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B 1 1-2 how our bodies defend themselves against infectious diseases
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B 1 1-2 how our bodies defend themselves against infectious diseases


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  • Suggested ideas for practical work to develop skills and understanding include the following:■ investigate the effectiveness of various antibiotic discs in killing bacteria■ growing microorganisms in Petri dishes to demonstrate sterile technique and growing pure cultures■ the use of pre-inoculated agar in Petri dishes to evaluate the effect of disinfectants and antibiotics■ computer simulations to model the effect of: balanced and unbalanced diets and exercise; the growth ofbacterial colonies in varying conditions; action of the immune system and the effect of antibiotics and vaccines.
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    • 1. Keeping healthy How our bodies defend themselves against infectious diseases GCSE Science A (B1.1.2)
    • 2. Candidates should use their skills, knowledge and understanding to: ■ relate the contribution of Semmelweiss in controlling infection to solving modern problems with the spread of infection in hospitals ■ explain how the treatment of disease has changed as a result of increased understanding of the action of antibiotics and immunity ■ evaluate the consequences of mutations of bacteria and viruses in relation to epidemics and pandemics ■ evaluate the advantages and disadvantages of being vaccinated against a particular disease.
    • 3. a) Microorganisms that cause infectious disease are called pathogens.
    • 4. b) Bacteria and viruses may reproduce rapidly inside the body and may produce poisons (toxins) that make us feel ill. Viruses damage the cells in which they reproduce.
    • 5. c) The body has different ways of protecting itself against pathogens.
    • 6. d) White blood cells help to defend against pathogens by: ■ ingesting pathogens ■ producing antibodies, which destroy particular bacteria or viruses ■ producing antitoxins, which counteract the toxins released by the pathogens.
    • 7. e) The immune system of the body produces specific antibodies to kill a particular pathogen. This leads to immunity from that pathogen. In some cases, dead or inactivated pathogens stimulate antibody production. If a large proportion of the population is immune to a pathogen, the spread of the pathogen is very much reduced.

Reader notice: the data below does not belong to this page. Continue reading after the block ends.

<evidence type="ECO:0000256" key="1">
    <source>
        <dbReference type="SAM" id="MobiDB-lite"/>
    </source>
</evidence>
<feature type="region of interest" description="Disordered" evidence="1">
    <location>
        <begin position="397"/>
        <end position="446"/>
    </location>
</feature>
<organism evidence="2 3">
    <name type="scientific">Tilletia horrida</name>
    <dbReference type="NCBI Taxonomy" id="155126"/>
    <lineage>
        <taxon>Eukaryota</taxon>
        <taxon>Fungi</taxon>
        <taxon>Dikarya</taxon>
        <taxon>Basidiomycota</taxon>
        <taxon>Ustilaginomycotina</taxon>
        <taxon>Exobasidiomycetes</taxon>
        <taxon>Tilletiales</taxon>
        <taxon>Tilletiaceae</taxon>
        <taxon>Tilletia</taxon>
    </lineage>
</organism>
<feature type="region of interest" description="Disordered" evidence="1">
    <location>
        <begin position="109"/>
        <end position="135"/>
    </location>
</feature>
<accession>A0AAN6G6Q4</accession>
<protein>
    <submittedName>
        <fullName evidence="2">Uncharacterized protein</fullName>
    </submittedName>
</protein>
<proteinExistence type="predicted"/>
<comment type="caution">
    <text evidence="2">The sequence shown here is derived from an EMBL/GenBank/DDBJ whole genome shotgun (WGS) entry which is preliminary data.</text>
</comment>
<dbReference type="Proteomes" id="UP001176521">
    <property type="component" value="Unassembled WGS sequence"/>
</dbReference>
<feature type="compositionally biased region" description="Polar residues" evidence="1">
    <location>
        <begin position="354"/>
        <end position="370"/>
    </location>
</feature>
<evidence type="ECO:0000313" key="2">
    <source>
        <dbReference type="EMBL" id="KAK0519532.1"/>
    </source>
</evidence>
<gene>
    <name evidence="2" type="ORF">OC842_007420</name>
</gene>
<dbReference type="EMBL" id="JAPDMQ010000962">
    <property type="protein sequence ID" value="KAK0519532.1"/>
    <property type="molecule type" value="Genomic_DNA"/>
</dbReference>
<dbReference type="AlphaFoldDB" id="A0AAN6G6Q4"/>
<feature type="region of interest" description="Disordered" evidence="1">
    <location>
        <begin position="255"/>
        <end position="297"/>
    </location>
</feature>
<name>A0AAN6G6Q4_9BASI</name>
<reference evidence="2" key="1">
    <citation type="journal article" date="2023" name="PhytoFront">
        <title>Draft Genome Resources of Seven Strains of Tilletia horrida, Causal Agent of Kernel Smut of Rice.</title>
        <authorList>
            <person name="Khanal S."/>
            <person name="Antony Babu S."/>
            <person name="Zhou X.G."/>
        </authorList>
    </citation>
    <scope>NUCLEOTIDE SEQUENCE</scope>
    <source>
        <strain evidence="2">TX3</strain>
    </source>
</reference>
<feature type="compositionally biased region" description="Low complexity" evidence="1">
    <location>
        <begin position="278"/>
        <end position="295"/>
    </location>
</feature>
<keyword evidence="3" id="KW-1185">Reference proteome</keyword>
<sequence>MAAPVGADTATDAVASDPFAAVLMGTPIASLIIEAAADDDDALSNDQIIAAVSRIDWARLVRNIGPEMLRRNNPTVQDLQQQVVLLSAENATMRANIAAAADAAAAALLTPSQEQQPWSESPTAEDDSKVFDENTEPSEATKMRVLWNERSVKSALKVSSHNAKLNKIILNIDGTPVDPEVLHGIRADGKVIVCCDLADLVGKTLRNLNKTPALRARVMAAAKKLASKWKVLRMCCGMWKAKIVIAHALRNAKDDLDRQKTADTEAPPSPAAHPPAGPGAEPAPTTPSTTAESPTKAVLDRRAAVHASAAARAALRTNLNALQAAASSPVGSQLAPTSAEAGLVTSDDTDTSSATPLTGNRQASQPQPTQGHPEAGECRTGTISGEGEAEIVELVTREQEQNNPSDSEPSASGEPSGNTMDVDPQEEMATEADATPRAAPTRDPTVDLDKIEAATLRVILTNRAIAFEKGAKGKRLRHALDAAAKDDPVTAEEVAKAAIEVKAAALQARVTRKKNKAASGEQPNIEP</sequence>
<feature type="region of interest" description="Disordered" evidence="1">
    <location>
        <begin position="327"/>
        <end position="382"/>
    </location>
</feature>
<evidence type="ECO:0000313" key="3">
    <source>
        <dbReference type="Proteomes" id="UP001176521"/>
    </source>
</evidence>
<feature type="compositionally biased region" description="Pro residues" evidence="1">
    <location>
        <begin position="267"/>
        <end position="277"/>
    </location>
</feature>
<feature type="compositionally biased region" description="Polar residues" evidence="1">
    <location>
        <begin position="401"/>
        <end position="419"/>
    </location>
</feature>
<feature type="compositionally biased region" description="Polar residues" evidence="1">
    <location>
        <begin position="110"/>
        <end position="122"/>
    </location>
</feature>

• 8. f) Semmelweiss recognised the importance of hand-washing in the prevention of spreading some infectious diseases. By insisting that doctors washed their hands before examining patients, he greatly reduced the number of deaths from infectious diseases in his hospital.
    • 9. g) Some medicines, including painkillers, help to relieve the symptoms of infectious disease, but do not kill the pathogens.
    • 10. h) Antibiotics, including penicillin, are medicines that help to cure bacterial disease by killing infectious bacteria inside the body. Antibiotics cannot be used to kill viral pathogens, which live and reproduce inside cells. It is important that specific bacteria should be treated by specific antibiotics. The use of antibiotics has greatly reduced deaths from infectious bacterial diseases. Overuse and inappropriate use of antibiotics has increased the rate of antibiotic resistant strains of bacteria.
    • 11. i) Many strains of bacteria, including MRSA, have developed resistance to antibiotics as a result of natural selection. To prevent further resistance arising it is important to avoid overuse of antibiotics.
    • 12. j) Mutations of pathogens produce new strains. Antibiotics and vaccinations may no longer be effective against a new resistant strain of the pathogen. The new strain will then spread rapidly because people are not immune to it and there is no effective treatment.
    • 13. k) The development of antibiotic-resistant strains of bacteria necessitates the development of new antibiotics.
    • 14. Higher Tier candidates should understand that: ■ antibiotics kill individual pathogens of the non-resistant strain ■ individual resistant pathogens survive and reproduce, so the population of the resistant strain increases ■ now, antibiotics are no longer used to treat non-serious infections, such as mild throat infections, so that the rate of development of resistant strains is slowed down.
    • 15. l) People can be immunised against a disease by introducing small quantities of dead or inactive forms of the pathogen into the body (vaccination). Vaccines stimulate the white blood cells to produce antibodies that destroy the pathogens. This makes the person immune to future infections by the microorganism. The body can respond by rapidly making the correct antibody, in the same way as if the person had previously had the disease. MMR vaccine is used to protect children against measles, mumps and rubella.